Something better is needed, but it's not to be found in my head just now.)

|| 4. I have three classes of text to set on my web page:
||      a. Running Text in Paragraphs: this should be of a size that is the
||         best compromise between being large enough that the user can read
||         it easily, and small enough to keep from making the user page down
||         more than necessary.
||      b. Section Titles: these should be clearly distinguishable from the
||         running text, but not so large as to be jarring.  They should be
||         convenient guides for the skimming reader to find the parts of the
||         text that are most interesting.
||      c. Legal and Technical Notices: these should be as small and
||         unobtrusive as possible without being illegible.
|| What "font-size" should I specify for each class?

The problem here is that no useful meanings are assigned to the font-size
keywords.  What the heck does "medium" mean (other than "larger than small
and smaller than large")?  If the user has a preferred size for running
text (text in paragraphs that goes on at some length), I want to know what
to specify to get that size.  (And I want it to adjust to the font ---
some fonts look huge at, say, 12pt, while script fonts may be barely
legible at the same size.  The font-size-adjust property apparently tries
to get at that, but in practice I can't see how to use it.  Most often, I
care about the subjective appearance of text, not the actual metrics.  How
do I say, "Show this in the user's preferred script font at a size that
matches the surrounding text in appearance"?)

What I'd like to see here is a set of font-size keywords that have
normative meanings related to their use in page design.  For example:

     running-text:  the user's preferred size for text in paragraphs
                    (recommended where ease of reading should be maximized
                    balancing the size of text with the required space)

     fine-print:    the smallest size in which the font remains legible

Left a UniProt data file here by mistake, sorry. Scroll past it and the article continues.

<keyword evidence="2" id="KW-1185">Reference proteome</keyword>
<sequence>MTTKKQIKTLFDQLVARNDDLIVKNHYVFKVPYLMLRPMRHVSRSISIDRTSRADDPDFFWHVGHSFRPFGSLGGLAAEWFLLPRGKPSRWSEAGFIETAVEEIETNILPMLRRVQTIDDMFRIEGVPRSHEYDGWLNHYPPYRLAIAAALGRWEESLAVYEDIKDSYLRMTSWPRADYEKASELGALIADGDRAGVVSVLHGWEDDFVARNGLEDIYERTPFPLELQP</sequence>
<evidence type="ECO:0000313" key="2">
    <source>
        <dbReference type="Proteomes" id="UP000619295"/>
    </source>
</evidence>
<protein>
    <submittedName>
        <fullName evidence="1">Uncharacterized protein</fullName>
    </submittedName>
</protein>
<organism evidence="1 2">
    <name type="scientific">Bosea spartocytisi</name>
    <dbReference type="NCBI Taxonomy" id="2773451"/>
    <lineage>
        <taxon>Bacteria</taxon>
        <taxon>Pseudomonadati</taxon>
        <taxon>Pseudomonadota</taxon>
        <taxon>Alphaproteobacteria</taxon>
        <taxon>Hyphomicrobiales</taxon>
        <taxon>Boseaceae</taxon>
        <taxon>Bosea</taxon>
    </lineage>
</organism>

(recommended for legal notices, etc., which are
                    normally not read by anyone but need to be present)

     small-text:    a size recognizably smaller than running-text but
                    still easily legible (recommended for captions,
                    quoted material, footnotes, etc.)

     key-text:      the user's preferred size for text that should be
                    maximally legible in short phrases, where space is not
                    generally a consideration (recommended for quotes from
                    a following paragraph, "teasers," section headings,

     headline:      the largest font-size the user would generally prefer
                    to see (recommended for <H1> elements)

If one needed <H1>-<H4> elements plus key quotes, a definition something
like this:

     H1     {font-size: headline}
     H2     {font-size: percept(2/3,key-text,headline)}
     H3     {font-size: percept(1/3,key-text,headline)}
     H4     {font-size: key-text; font-weight: bold}
     P.quot {font-size: key-text; font-style: italic}
     P.text {font-size: running-text}

might do the trick.  (The "percept(m/n,x,y)" notation is meant to indicate
some way of saying "a value which has the perceptual effect of being about
m parts in n from x towards y.  The above distributes the font sizes for
the four heading types between the headline size and the key-text size so
as to appear to be an even gradation to the viewer.)

The standard would /not/ define the numeric relationships between these
sizes: it would be up to the user agent to support definition of these by
the user, and to supply reasonable defaults where the user has not made
individual selections.  The values might be different for different fonts.
What the standard /would/ indicate is how they should normally be used, so
that users can set values for each and expect that properly-authored pages
will use the sizes they find most comfortable.

(In practice it might be desirable to have a level of qualification
that would let the author be sure that the H1 and H4 sizes chosen are
far enough apart to make the intermediate levels distinguishable, and
possibly to scale down the H2 and H3 sizes if the headline size is too
much larger than the key-text size.  Once again, I'm going to pass
on constructing an illustration of that at the moment.)
Randall Joseph Fellmy aka Randy@Coises.com
Received on Monday, 28 April 2003 07:59:32 GMT